Videos: Decorah North and the Flyway

We have a Decorah North and Mississippi Flyway Monday mega-roll! At Decorah North, Mr. North tries to eject a large female intruder. I recommend slowing down the video to get a really good look at it. We sometimes chuckle about male eagles being reluctant to approach their larger mates, but the size difference can be quite dangerous at close quarters, as this video makes clear. It’s also fairly unusual to see a male engage a female at close range. We also get great close-ups of Mr. North, DNF, and a subadult eagle. Northern lakes are sealing over with ice and eagles are beginning to migrate south in earnest – which means more traffic on the North Superflyway!

Of course, we’re seeing a lot of traffic on the Mississippi Flyway, too. Late migrators like tundra swans and bald eagles are arriving in number. We’re also seeing northern pintails, some canvasbacks, some sandhill cranes, and of course Canada geese. Don’t miss the great horned owl and bald eagle perched on the same snag – I found the footage fascinating!

As always, thanks to our camera operators for finding such special moments, our video makers for sharing and preserving them, and to you for watching and caring!

Decorah North Eagles
November 3, 2019: Altercation at the North Nest

November 3, 2019: Altercation at the North Nest

11/03/19: Mr North fights gentle female intruder – The video opens with some nice looks at Mr. North. At 1:19, he is feaking his beak against the ladder branch when he suddenly flies off, vocalizing. We see an eagle chase in front of the North nest and a female flies into the nest. Mr. North comes in after her and collides with her in the nest. He knocks into her a few more times and attempts to drive her off, but she refuses to leave. He hops up on the ladder branch and vocalizes some more before another altercation, in which he again is unable to drive her from the nest. She ignores him and does a little nestoration, moving sticks around. The video concludes with her in the nest while Mr. North objects.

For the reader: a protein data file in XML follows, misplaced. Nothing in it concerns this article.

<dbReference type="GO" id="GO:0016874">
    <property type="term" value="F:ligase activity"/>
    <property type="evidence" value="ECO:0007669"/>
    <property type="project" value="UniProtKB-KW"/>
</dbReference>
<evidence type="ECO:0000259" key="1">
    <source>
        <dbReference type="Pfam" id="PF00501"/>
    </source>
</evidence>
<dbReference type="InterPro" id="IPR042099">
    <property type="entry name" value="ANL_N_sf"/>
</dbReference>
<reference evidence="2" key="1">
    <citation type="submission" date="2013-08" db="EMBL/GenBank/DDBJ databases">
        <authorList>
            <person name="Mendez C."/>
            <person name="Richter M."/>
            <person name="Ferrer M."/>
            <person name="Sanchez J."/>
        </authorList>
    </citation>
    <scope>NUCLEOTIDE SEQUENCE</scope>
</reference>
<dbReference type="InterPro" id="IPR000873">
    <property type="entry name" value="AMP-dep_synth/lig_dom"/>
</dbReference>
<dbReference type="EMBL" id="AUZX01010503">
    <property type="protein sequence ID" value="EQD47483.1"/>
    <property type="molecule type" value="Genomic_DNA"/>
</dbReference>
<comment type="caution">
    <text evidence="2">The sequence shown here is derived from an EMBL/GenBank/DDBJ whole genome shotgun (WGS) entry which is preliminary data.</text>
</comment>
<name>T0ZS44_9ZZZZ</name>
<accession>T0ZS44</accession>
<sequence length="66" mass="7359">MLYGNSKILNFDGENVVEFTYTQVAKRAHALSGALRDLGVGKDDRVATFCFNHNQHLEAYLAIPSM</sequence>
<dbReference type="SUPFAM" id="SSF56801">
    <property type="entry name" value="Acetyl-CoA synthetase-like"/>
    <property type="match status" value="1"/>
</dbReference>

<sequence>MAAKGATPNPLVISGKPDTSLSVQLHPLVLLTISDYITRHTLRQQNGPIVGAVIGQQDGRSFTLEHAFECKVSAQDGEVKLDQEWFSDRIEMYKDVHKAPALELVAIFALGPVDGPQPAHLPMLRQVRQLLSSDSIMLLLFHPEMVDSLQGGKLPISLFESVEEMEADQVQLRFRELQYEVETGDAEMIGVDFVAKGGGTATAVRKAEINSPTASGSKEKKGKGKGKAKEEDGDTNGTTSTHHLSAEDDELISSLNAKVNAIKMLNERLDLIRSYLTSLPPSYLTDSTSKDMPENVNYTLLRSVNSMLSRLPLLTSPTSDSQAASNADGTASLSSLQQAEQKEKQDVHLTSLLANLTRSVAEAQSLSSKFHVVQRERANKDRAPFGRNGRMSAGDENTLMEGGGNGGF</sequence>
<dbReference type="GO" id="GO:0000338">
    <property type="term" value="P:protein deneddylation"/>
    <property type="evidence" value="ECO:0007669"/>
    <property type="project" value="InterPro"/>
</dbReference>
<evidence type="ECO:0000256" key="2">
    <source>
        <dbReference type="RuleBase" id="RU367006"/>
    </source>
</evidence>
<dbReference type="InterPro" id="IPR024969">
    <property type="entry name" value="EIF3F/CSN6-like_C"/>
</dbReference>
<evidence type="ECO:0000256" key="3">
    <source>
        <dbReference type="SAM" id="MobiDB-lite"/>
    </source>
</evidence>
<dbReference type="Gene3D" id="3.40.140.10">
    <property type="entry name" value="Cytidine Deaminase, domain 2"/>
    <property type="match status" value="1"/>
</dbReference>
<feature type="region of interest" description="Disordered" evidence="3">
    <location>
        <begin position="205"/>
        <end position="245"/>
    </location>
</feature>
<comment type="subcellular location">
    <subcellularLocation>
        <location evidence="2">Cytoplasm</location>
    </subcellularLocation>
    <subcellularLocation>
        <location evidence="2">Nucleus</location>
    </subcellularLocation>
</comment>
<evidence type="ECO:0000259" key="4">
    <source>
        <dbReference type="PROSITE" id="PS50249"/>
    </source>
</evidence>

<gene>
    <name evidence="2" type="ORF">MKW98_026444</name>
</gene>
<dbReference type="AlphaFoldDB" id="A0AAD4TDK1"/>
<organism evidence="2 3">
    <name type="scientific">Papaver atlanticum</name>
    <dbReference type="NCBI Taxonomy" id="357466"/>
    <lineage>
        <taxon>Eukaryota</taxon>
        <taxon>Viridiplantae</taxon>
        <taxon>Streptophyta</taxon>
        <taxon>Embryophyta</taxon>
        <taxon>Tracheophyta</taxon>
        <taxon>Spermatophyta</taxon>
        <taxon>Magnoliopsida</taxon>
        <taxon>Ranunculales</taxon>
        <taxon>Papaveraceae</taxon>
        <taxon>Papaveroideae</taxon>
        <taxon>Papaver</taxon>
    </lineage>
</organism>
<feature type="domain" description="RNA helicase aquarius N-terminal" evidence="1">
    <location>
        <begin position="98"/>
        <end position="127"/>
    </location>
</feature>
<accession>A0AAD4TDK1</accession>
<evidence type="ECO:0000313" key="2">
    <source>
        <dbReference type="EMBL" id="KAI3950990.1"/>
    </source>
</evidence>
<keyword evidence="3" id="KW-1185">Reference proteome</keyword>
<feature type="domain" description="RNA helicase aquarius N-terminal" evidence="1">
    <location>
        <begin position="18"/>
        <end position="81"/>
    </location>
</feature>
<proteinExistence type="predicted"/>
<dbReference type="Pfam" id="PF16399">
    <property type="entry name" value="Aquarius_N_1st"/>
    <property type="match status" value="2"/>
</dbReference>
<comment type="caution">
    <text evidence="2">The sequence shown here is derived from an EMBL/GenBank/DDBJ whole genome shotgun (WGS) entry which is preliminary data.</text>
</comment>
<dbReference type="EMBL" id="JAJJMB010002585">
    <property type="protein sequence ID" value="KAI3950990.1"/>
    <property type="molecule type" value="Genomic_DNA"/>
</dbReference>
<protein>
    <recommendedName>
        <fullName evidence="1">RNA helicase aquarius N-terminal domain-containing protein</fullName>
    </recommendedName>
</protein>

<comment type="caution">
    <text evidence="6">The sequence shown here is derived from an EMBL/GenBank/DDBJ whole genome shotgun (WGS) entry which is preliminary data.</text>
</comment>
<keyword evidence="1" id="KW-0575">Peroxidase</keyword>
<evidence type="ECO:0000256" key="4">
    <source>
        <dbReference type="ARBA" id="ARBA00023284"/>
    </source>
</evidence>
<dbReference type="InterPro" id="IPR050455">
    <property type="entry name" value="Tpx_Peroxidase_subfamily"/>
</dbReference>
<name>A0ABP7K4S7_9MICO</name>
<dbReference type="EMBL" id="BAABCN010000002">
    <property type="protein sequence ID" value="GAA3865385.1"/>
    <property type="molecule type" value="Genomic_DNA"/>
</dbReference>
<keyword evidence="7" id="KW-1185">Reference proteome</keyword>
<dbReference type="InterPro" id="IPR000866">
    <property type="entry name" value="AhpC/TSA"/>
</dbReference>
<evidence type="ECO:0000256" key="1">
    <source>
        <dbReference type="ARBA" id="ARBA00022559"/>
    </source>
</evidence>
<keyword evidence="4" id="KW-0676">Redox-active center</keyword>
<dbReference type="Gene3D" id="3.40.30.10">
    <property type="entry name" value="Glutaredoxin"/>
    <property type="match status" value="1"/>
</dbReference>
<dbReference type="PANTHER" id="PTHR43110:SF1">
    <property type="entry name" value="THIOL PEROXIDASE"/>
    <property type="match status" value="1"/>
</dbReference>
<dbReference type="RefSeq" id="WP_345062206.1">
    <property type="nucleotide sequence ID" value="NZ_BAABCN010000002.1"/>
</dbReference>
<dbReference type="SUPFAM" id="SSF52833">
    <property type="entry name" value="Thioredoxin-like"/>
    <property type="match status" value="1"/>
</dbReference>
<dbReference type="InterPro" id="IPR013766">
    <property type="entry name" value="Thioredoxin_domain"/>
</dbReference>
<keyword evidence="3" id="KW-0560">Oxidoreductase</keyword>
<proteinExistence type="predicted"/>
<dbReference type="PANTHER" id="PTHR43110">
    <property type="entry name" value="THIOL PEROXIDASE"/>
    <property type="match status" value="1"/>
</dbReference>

So Mr. North clearly didn’t want this female around. Why didn’t she respond more aggressively to him? He wasn’t that much of a threat and, if there wasn’t another female around, might have been willing to woo her. DNF is fine and was seen at Decorah North today.

11/03/19: Gorgeous Mr. North (and his fishie!) Decorah North Eagles – Beautiful views of Mr. North, including his face, body, talons, and the fish! Close-ups start around three minutes. He becomes very upset about something towards the end of the video, although you have to watch eaglewhisper’s video ( to learn that it is the intruder!

We get a decent look at the fish around 9:49. A trout is the most likely fish, but I should see spots. I do think I see scales, and I don’t see whiskers. If you think you know, feel welcome to comment!

11/03/19: Sub-adult spends the night – It’s a busy time on the North SuperFlyway right now! A subadult visited ( and, and Mr. North wasn’t happy about it! However, the subadult didn’t leave (although it didn’t approach the nest) and eventually ended up spending the night! It’s hard to see, but the salt-and-pepper plumage makes me think this is a 3-1/2 year old eagle. I liked the video and really enjoyed hearing cattle lowing in the background.